High altar

To the vis­i­tor enter­ing the dim church from the vestibule, the “The­atrum sacrum” of the high altar beck­ons in the dis­tance, flood­ed by the light from the high, sun-like win­dow of the apse. This work was begun in 1721 by Egid Quirin Asam and paint­ed in 1724 by his sis­ter Maria Salome (mar­ried Born­schlögl), but the altar was not fin­ished until 1734. The altar rere­dos opens in a lofty cen­tral arch flanked by paired Solomon­ic (corkscrew) mar­ble columns. Through this tri­umphal arch­way rides the church’s patron, St. George. The red Tem­plar cross on his breast iden­ti­fies him as a Roman-Chris­t­ian hero (and explains its pres­ence in the Wel­tenburg arms), and his armour reflects the dom­i­nant back­light­ing. Raised on a mon­u­men­tal plinth, he flour­ish­es his flam­ing lance at a drag­on which rears up at him in anger, while to his left an equal­ly vivid Libyan princess hasti­ly flees her oppres­sor. In its pyra­mi­dal com­po­si­tion, this scene from the saint’s leg­end is high­ly dra­mat­ic in itself, but it is made even more so by the the­atri­cal light­ing effects. Plung­ing from the radi­ance of heav­en into the dim inte­ri­or of the church, St. George is staged as the arche­typ­al Chris­t­ian war­rior in the bat­tle of light with dark­ness. This motif is echoed in the fig­ure of Mary Immac­u­late crush­ing the ser­pent in the apse wall fres­co by Cos­mas and Franz Asam which forms a back­drop for the sculp­tur­al group. From the clouds high above this scene, God the Father extends a pro­tec­tive hand over his combatants.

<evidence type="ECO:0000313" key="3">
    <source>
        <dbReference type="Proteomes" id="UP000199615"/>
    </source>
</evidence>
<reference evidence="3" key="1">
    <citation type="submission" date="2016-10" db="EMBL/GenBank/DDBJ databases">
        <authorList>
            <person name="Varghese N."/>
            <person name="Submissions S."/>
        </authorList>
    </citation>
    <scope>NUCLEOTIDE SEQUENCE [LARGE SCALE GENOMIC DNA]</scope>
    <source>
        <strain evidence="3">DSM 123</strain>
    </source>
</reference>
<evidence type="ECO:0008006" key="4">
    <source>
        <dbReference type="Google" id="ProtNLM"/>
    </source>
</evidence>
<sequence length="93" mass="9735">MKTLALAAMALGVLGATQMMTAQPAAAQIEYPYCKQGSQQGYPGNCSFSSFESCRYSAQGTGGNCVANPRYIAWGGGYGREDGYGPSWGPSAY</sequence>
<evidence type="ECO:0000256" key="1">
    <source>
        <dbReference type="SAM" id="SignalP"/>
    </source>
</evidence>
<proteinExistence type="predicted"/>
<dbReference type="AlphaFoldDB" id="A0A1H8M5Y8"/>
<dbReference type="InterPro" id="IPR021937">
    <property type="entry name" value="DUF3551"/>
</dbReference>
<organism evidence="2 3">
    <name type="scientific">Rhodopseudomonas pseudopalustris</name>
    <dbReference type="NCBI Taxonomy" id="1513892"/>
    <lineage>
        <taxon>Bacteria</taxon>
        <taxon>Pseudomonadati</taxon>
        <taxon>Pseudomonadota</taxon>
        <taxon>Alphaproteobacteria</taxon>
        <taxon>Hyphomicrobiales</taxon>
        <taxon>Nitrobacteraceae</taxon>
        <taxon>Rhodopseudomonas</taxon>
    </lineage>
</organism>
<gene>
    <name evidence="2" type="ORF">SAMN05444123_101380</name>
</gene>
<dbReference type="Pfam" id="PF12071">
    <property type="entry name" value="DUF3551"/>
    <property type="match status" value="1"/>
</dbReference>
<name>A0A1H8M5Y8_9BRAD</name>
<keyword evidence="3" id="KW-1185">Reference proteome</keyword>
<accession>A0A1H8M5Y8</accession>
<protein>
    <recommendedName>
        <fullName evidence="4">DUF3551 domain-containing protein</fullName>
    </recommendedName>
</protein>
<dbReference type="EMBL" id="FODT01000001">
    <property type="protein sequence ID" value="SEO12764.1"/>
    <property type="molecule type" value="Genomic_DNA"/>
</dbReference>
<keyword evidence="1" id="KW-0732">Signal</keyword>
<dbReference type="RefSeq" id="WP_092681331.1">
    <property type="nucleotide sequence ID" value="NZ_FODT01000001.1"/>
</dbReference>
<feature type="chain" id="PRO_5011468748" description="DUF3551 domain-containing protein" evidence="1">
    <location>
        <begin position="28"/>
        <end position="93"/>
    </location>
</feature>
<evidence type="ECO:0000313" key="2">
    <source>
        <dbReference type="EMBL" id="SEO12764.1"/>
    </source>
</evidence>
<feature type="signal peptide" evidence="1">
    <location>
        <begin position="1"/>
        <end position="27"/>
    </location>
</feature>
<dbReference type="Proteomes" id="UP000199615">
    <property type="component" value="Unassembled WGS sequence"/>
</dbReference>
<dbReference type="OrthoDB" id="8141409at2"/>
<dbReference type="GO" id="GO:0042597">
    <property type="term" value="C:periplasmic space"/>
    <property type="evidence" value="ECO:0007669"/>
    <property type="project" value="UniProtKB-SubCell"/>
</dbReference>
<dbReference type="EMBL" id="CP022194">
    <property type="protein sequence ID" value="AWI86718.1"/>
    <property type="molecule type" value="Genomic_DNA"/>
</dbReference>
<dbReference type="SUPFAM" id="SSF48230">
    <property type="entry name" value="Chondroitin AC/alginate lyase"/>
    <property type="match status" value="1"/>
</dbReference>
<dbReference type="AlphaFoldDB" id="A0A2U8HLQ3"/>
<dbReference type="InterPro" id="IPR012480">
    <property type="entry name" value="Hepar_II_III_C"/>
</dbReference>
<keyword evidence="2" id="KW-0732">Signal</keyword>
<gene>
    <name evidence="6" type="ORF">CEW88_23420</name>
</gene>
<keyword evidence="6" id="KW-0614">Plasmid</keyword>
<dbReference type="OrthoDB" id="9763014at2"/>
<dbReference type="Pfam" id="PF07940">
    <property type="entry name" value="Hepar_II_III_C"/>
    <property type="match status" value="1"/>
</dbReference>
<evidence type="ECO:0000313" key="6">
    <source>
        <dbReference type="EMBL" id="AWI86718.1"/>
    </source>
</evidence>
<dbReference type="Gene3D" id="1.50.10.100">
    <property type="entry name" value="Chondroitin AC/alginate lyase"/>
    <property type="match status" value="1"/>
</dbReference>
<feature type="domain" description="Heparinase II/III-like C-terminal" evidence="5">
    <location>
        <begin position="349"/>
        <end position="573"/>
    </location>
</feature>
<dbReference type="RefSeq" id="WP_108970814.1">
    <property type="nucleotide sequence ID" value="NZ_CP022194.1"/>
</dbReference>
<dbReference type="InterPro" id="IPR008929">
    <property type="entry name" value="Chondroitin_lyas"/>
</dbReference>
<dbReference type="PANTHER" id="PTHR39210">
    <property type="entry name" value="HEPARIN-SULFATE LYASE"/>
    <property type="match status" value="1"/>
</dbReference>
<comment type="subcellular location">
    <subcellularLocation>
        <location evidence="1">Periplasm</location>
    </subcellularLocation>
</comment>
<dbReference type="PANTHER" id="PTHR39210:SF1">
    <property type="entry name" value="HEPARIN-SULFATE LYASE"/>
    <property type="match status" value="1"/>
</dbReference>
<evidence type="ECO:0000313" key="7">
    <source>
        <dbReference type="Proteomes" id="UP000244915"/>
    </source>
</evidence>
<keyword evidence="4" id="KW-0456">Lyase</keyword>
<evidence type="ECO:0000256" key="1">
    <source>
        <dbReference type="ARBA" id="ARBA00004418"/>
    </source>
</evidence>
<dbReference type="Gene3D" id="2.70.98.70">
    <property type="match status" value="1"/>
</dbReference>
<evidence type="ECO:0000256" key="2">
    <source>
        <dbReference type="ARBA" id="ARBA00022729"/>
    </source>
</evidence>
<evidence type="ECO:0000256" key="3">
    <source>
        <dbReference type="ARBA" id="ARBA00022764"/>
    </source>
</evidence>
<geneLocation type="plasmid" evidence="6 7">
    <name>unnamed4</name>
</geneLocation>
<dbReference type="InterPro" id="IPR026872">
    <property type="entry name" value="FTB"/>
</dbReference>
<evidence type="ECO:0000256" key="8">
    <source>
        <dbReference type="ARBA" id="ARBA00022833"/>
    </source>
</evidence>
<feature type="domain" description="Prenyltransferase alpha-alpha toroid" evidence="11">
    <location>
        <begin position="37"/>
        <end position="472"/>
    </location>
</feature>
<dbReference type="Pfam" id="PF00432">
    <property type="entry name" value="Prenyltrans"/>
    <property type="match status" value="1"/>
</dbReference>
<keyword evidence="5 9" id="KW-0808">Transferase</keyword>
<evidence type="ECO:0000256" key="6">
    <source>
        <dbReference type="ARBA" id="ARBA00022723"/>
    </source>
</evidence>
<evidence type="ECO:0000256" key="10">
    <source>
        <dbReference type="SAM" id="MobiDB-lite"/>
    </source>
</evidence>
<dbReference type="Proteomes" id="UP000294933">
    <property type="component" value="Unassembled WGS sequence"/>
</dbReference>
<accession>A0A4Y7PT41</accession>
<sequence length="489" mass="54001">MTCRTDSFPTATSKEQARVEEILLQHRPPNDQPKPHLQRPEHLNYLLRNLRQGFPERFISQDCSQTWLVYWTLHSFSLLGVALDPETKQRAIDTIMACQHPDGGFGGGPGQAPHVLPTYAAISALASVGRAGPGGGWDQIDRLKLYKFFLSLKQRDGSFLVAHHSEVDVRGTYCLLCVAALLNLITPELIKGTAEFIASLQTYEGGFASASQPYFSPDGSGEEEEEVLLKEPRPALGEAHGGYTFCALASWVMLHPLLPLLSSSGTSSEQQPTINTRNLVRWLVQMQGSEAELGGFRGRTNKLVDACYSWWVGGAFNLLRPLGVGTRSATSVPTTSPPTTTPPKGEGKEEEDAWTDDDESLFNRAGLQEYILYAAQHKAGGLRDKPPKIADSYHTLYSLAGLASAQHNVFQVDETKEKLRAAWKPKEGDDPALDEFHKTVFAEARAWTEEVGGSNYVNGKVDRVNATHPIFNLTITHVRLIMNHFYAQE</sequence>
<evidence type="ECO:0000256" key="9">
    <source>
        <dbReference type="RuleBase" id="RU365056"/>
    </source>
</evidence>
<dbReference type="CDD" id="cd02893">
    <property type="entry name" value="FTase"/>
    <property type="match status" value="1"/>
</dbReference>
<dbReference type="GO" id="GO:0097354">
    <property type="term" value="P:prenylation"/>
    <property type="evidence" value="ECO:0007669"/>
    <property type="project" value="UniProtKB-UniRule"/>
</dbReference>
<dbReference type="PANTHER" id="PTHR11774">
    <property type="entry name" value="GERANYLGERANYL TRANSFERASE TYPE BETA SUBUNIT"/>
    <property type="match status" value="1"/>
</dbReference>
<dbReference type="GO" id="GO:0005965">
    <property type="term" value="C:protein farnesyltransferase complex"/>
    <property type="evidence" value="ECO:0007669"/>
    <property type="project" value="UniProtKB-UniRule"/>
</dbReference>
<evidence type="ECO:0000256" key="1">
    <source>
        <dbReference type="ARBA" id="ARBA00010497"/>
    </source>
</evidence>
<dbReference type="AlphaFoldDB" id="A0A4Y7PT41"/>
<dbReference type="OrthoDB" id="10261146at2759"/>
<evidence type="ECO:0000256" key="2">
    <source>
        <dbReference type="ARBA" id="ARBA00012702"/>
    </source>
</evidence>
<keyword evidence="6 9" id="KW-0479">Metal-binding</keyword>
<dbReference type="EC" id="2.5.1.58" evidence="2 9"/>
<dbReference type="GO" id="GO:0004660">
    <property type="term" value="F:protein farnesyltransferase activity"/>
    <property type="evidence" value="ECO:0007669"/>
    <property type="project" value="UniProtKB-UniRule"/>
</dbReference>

From this dynam­ic scene, two fur­ther life-size plas­ter­work stat­ues form a tran­si­tion to the per­spec­tive of the audi­ence: on the left stands St. Mar­tin, the abbey church’s sec­ond patron, whose leg­endary goose hiss­es angri­ly at the drag­on, while a naked put­to wrapped in the folds of the bishop’s cloak does duty for the beg­gar of Amiens; on the right we find the abbot St. Mau­rus, the name­sake of the Abbot Mau­rus Bächl who ini­ti­at­ed the Baroque rebuild­ing of Wel­tenburg. For this rea­son the stat­ue of the saint has the facial fea­tures of the builder. The paint­work imi­tat­ing mar­ble con­nects the stat­ues with anoth­er group at the apex of the rere­dos, where, framed by the Archangels Gabriel and Michael, the Vir­gin Mary is assumed bod­i­ly into heav­en, await­ed by her Son (who is depict­ed in the ceil­ing fres­co above). The the­mat­ic coher­ence of this scene with the apse wall fres­co is evi­dence enough that the Asam broth­ers remod­elled the high altar group even before it was completed.

A fur­ther lev­el of mean­ing is pro­vid­ed by the mag­nif­i­cent full coat of arms of Prince-Elec­tor Max Emanuel (who vis­it­ed Wel­tenburg in 1721) at the top of the tri­umphal arch; he sought to rein­state the Wit­tels­bach Order of the Knights of St. George, a goal ulti­mate­ly achieved by his son, Karl Albrecht, in 1729. The good rela­tions between Wel­tenburg and the Bavar­i­an rul­ing house are again the­ma­tized in the sanc­tu­ary ceil­ing fres­co, which por­trays Duke Tas­si­lo III as the abbey’s founder.